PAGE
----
Bike Culture Gets Rolling in Mexico City

William Booth reports on the improbable growth of bike culture in a city long known for its choking air and anarchic traffic.

1 minute read

April 12, 2012, 8:00 AM PDT

By Jonathan Nettler @nettsj


Booth gives credit for helping to ignite bicycle fever in Mexico City to its lefty Mayor Marcelo Ebrard who, five years ago, began a program of Sunday morning rides -- known as Muevete en Bici -- in which "city hall shuts major throughways to auto traffic and gives the right of way to tens of thousands of cyclists (and a bunch of rollerbladers and joggers and dogs, too) who wend their way down grand commercial avenues and hard-bitten byways in a leisurely 14-mile loop."

According to Booth, "It is good exercise, and good politics, with a bit of social engineering. Ebrard's idea is that if you want bike lanes, you need constituents, stakeholders, and so the Sunday rides offer a taste, a free sample, to change people's thinking about getting around on two wheels."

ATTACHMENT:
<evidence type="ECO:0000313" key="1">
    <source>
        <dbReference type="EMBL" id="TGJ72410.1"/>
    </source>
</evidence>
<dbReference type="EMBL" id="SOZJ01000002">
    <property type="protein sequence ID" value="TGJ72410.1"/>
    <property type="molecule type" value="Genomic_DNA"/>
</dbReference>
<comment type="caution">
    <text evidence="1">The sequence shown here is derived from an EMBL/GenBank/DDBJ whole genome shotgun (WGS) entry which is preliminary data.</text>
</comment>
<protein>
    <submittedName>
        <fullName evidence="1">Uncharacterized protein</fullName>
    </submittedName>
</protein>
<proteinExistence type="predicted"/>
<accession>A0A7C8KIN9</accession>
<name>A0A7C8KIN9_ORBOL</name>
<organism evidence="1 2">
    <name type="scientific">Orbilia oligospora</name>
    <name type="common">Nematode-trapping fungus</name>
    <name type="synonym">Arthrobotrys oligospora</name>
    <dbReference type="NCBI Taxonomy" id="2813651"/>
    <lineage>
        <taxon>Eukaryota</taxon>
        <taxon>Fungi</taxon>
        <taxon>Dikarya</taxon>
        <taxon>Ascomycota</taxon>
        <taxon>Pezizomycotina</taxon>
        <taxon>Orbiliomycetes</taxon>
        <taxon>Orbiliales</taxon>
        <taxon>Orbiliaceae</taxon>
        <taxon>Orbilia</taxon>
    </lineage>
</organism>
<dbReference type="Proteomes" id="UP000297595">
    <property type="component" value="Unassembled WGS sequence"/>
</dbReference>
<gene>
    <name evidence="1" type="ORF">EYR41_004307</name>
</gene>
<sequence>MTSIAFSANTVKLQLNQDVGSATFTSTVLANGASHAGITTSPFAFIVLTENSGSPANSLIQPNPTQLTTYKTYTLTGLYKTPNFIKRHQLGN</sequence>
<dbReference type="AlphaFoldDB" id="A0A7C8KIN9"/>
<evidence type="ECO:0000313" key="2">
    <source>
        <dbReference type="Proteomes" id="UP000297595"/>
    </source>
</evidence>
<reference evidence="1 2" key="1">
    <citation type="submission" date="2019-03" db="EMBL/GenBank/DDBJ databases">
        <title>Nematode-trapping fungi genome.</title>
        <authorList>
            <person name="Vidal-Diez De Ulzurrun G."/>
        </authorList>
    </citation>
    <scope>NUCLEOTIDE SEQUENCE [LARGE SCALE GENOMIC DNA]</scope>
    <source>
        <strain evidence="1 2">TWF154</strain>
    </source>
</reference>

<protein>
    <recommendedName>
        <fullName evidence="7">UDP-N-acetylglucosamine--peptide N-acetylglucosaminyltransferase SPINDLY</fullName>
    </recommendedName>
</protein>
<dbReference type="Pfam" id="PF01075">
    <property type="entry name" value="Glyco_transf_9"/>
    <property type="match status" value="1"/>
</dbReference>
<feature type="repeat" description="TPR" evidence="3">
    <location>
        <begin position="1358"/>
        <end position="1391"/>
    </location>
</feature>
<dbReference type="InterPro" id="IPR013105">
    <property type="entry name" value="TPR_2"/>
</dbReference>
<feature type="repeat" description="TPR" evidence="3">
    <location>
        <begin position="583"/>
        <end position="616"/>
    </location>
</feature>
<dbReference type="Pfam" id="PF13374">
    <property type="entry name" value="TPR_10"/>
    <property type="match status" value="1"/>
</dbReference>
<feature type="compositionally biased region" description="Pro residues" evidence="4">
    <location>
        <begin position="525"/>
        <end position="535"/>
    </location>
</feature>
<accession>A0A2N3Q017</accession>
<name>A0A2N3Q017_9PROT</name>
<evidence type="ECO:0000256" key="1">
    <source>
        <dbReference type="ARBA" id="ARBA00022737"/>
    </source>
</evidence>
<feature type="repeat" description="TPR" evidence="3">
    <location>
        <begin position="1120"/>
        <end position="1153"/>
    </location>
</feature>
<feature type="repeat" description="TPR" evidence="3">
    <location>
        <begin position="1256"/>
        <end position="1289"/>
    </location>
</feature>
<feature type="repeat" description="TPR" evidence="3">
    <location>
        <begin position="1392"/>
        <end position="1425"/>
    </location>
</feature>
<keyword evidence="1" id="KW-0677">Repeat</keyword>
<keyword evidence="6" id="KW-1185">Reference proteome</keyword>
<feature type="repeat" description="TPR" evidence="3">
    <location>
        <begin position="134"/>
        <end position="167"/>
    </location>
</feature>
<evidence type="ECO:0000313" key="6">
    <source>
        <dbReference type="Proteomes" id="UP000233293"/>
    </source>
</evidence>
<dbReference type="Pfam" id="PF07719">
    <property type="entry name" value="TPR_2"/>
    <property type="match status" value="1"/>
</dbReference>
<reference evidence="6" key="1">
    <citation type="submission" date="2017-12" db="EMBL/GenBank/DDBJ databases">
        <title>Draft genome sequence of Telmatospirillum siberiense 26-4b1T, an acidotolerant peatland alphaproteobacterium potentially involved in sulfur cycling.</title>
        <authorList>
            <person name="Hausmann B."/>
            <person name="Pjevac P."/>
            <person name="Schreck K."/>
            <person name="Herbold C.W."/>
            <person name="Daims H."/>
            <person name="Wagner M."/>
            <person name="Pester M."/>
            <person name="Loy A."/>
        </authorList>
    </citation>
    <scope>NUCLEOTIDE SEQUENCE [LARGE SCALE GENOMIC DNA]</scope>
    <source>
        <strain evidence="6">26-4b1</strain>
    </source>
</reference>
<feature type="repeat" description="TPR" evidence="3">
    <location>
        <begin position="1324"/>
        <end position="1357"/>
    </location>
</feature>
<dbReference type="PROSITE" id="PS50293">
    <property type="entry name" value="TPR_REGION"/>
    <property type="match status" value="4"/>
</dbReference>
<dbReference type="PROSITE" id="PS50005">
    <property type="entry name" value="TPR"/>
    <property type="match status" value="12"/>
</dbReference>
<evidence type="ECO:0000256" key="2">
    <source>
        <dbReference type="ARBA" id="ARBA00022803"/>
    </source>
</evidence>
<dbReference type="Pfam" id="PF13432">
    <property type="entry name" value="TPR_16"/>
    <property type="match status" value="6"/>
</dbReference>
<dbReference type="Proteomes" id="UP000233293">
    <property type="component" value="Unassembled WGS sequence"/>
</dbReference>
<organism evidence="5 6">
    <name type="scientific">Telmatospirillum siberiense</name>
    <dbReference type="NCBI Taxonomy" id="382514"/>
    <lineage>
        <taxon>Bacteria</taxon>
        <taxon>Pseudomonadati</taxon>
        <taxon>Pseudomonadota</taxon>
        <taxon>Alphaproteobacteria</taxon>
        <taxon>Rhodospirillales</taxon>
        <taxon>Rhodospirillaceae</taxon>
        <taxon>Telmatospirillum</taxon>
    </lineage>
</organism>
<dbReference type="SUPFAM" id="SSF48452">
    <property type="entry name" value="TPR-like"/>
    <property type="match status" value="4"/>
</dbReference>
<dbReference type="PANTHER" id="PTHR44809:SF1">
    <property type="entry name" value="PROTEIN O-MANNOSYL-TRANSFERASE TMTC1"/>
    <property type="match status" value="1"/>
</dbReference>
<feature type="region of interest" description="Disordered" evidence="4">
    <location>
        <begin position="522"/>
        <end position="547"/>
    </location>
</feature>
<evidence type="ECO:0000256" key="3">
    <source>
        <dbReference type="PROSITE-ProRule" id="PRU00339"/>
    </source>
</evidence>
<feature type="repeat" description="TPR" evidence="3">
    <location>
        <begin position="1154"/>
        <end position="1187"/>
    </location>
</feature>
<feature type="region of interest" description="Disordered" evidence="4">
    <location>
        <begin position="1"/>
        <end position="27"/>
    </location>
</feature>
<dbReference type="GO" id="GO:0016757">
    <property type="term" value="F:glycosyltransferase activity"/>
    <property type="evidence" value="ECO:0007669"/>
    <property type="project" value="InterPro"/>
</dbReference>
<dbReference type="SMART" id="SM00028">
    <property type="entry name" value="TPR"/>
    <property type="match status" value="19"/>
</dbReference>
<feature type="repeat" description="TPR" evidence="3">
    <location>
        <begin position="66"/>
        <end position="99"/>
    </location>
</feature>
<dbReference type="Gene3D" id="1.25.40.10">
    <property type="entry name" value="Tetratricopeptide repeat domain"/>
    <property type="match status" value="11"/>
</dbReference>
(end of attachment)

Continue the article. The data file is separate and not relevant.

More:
The Sunday rides are not a one-off effort in changing the city's culture, however. "The mayor followed the Sunday rides with the city's Ecobici program in 2010, which offers 26,000 active subscribers unlimited access to 1,200 bicycles at 90 stations for $25 a year," and will expand this year to 4,000 bicycles.

Wednesday, April 11, 2012 in The Washington Post

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